Numerical Methods And Analysis For Induced-Charge Electrokinetic Flow With Deformable Interfaces

Project: Research project

Project Details


This project is an investigation of fundamental problems from fluid dynamics that arise in biology and microtechnology. Its focus is on the development of new mathematical models and efficient numerical methods to study the manipulation by electric fields of the shape and position of cells, vesicles, and drops in electrolytic fluids. These so-called 'electrokinetic techniques' are among the most common methods for manipulating particles and fluids in micro-scale devices and biological applications. For example, electric fields are applied to induce shape changes in cells and vesicles, and this is used to infer membrane properties. Electric fields are also used to form transient pores in membranes, which is an important technique to load cells with molecules for drug delivery or gene therapy. Impacts of the proposed research include the development of new mathematical models and numerical methods that will be of benefit to scientists and engineers studying electrokinetic phenomena in biology and engineering. An additional impact of this project will be the education and involvement of graduate students. The interdisciplinary training they receive will be valuable prEnvironmental Protection Agencyration for a range of careers in mathematics and science.

During the interfacial flow of an ionic fluid that is driven by an electric field, a screening cloud of ions develops at the interface and forms an electrochemical double layer or 'Debye layer'. The electric field both acts on the ion cloud it induces and drives both it and the surrounding fluid into motion. This is known as 'induced-charge electrokinetic flow', and it is an important phenomenon in applications. We address a significant difficulty in the numerical computation of such flows in the practically important limit of thin double layers, by developing a fast and accurate hybrid or multiscale numerical method that incorporates an asymptotic analysis of the layer's dynamics into a novel boundary integral formulation of the interfacial free boundary problem. A central theme of the current project is the development of a hybrid method for electrokinetic flow about a membrane. The algorithm will incorporate an analysis of the high-wavenumber or small-scale component of the elastic and electrostatic stresses on a membrane into a nonstiff method that is capable of handling the multiple time and space scales inherent in the problem. The method will be used to study canonical problems in the electrodeformation of drops, vesicles, and cells, and to examine vesicle manufacture by electroformation and coalescence by electrofusion. The numerical investigations will be complemented by analytical studies that will be used to justify existing reduced or 'lumped parameter' models for electrohydrodynamic flow, and to derive new models. The investigators also propose to develop a hybrid method for problems with ionic surfactant, which combines features of both electrokinetic flow and soluble surfactant.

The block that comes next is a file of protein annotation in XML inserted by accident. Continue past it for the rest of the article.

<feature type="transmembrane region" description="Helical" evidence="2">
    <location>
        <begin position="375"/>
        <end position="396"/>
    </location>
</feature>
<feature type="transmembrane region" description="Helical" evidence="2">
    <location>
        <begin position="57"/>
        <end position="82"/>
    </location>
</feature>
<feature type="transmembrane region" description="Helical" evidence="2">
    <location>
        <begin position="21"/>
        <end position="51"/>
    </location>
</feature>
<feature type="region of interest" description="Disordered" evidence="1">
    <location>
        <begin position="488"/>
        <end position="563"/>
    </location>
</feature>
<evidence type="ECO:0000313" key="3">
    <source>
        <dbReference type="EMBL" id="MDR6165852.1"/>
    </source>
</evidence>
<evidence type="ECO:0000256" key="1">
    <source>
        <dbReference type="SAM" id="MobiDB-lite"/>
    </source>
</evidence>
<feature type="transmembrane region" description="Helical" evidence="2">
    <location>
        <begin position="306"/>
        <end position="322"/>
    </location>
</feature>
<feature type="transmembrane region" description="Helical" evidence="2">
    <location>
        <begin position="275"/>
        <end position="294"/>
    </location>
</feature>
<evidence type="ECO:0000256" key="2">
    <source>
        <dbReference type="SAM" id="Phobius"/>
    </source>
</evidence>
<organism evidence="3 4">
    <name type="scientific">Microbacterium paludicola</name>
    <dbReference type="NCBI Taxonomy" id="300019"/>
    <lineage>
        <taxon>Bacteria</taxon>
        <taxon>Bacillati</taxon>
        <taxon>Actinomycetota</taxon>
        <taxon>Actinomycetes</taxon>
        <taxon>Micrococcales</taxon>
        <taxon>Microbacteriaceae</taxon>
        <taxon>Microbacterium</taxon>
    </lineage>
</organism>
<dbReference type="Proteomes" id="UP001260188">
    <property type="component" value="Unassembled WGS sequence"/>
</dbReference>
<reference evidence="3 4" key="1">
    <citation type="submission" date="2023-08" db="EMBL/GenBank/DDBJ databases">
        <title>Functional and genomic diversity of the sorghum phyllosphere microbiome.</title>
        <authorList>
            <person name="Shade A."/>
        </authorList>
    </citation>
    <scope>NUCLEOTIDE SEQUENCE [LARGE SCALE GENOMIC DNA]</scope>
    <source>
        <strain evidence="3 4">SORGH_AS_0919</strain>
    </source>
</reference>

Effective start/end date8/1/147/31/17


  • National Science Foundation


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